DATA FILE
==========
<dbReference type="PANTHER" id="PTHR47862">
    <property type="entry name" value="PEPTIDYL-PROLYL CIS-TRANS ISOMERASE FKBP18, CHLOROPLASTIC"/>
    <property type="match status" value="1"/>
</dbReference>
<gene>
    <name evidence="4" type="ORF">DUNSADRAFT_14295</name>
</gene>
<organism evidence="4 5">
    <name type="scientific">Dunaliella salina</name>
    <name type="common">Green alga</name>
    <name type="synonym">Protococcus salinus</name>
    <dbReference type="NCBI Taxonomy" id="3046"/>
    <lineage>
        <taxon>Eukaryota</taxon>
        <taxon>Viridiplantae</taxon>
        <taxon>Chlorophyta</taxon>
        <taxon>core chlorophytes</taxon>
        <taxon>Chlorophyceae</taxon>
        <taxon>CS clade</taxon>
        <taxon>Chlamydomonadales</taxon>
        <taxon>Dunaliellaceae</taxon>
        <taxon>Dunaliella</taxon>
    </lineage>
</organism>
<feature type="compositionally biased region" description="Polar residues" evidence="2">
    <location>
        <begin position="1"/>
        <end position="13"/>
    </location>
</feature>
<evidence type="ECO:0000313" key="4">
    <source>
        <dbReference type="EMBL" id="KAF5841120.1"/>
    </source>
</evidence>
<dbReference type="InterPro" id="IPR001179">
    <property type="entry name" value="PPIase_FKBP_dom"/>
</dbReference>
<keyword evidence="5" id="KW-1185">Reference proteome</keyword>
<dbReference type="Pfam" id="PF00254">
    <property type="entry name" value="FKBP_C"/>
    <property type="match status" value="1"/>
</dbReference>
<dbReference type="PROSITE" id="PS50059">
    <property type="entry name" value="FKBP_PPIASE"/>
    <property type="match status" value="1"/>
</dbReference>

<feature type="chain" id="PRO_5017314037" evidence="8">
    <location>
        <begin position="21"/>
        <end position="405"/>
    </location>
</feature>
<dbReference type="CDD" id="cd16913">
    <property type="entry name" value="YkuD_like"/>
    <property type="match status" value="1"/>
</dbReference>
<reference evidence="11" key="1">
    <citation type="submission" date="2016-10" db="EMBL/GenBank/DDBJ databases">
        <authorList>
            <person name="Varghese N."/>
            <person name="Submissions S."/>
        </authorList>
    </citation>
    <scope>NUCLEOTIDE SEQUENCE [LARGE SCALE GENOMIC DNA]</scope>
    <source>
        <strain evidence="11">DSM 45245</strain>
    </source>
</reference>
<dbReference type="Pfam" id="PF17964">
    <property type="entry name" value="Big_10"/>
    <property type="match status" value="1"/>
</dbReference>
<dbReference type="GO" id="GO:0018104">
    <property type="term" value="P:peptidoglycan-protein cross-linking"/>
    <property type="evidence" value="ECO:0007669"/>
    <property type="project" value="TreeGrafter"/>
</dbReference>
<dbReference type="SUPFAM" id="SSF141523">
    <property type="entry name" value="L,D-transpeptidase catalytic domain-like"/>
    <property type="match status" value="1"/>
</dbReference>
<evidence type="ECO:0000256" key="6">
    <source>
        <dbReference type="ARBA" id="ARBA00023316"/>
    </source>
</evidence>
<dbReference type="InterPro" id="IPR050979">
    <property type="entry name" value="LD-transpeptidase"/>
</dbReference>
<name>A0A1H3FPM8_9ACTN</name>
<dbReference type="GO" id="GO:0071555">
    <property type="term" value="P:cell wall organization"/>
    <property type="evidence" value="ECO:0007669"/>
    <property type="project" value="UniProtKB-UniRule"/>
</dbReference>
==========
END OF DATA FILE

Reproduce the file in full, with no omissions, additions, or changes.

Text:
<dbReference type="PANTHER" id="PTHR47862">
    <property type="entry name" value="PEPTIDYL-PROLYL CIS-TRANS ISOMERASE FKBP18, CHLOROPLASTIC"/>
    <property type="match status" value="1"/>
</dbReference>
<gene>
    <name evidence="4" type="ORF">DUNSADRAFT_14295</name>
</gene>
<organism evidence="4 5">
    <name type="scientific">Dunaliella salina</name>
    <name type="common">Green alga</name>
    <name type="synonym">Protococcus salinus</name>
    <dbReference type="NCBI Taxonomy" id="3046"/>
    <lineage>
        <taxon>Eukaryota</taxon>
        <taxon>Viridiplantae</taxon>
        <taxon>Chlorophyta</taxon>
        <taxon>core chlorophytes</taxon>
        <taxon>Chlorophyceae</taxon>
        <taxon>CS clade</taxon>
        <taxon>Chlamydomonadales</taxon>
        <taxon>Dunaliellaceae</taxon>
        <taxon>Dunaliella</taxon>
    </lineage>
</organism>
<feature type="compositionally biased region" description="Polar residues" evidence="2">
    <location>
        <begin position="1"/>
        <end position="13"/>
    </location>
</feature>
<evidence type="ECO:0000313" key="4">
    <source>
        <dbReference type="EMBL" id="KAF5841120.1"/>
    </source>
</evidence>
<dbReference type="InterPro" id="IPR001179">
    <property type="entry name" value="PPIase_FKBP_dom"/>
</dbReference>
<keyword evidence="5" id="KW-1185">Reference proteome</keyword>
<dbReference type="Pfam" id="PF00254">
    <property type="entry name" value="FKBP_C"/>
    <property type="match status" value="1"/>
</dbReference>
<dbReference type="PROSITE" id="PS50059">
    <property type="entry name" value="FKBP_PPIASE"/>
    <property type="match status" value="1"/>
</dbReference>

<feature type="chain" id="PRO_5017314037" evidence="8">
    <location>
        <begin position="21"/>
        <end position="405"/>
    </location>
</feature>
<dbReference type="CDD" id="cd16913">
    <property type="entry name" value="YkuD_like"/>
    <property type="match status" value="1"/>
</dbReference>
<reference evidence="11" key="1">
    <citation type="submission" date="2016-10" db="EMBL/GenBank/DDBJ databases">
        <authorList>
            <person name="Varghese N."/>
            <person name="Submissions S."/>
        </authorList>
    </citation>
    <scope>NUCLEOTIDE SEQUENCE [LARGE SCALE GENOMIC DNA]</scope>
    <source>
        <strain evidence="11">DSM 45245</strain>
    </source>
</reference>
<dbReference type="Pfam" id="PF17964">
    <property type="entry name" value="Big_10"/>
    <property type="match status" value="1"/>
</dbReference>
<dbReference type="GO" id="GO:0018104">
    <property type="term" value="P:peptidoglycan-protein cross-linking"/>
    <property type="evidence" value="ECO:0007669"/>
    <property type="project" value="TreeGrafter"/>
</dbReference>
<dbReference type="SUPFAM" id="SSF141523">
    <property type="entry name" value="L,D-transpeptidase catalytic domain-like"/>
    <property type="match status" value="1"/>
</dbReference>
<evidence type="ECO:0000256" key="6">
    <source>
        <dbReference type="ARBA" id="ARBA00023316"/>
    </source>
</evidence>
<dbReference type="InterPro" id="IPR050979">
    <property type="entry name" value="LD-transpeptidase"/>
</dbReference>
<name>A0A1H3FPM8_9ACTN</name>
<dbReference type="GO" id="GO:0071555">
    <property type="term" value="P:cell wall organization"/>
    <property type="evidence" value="ECO:0007669"/>
    <property type="project" value="UniProtKB-UniRule"/>
</dbReference>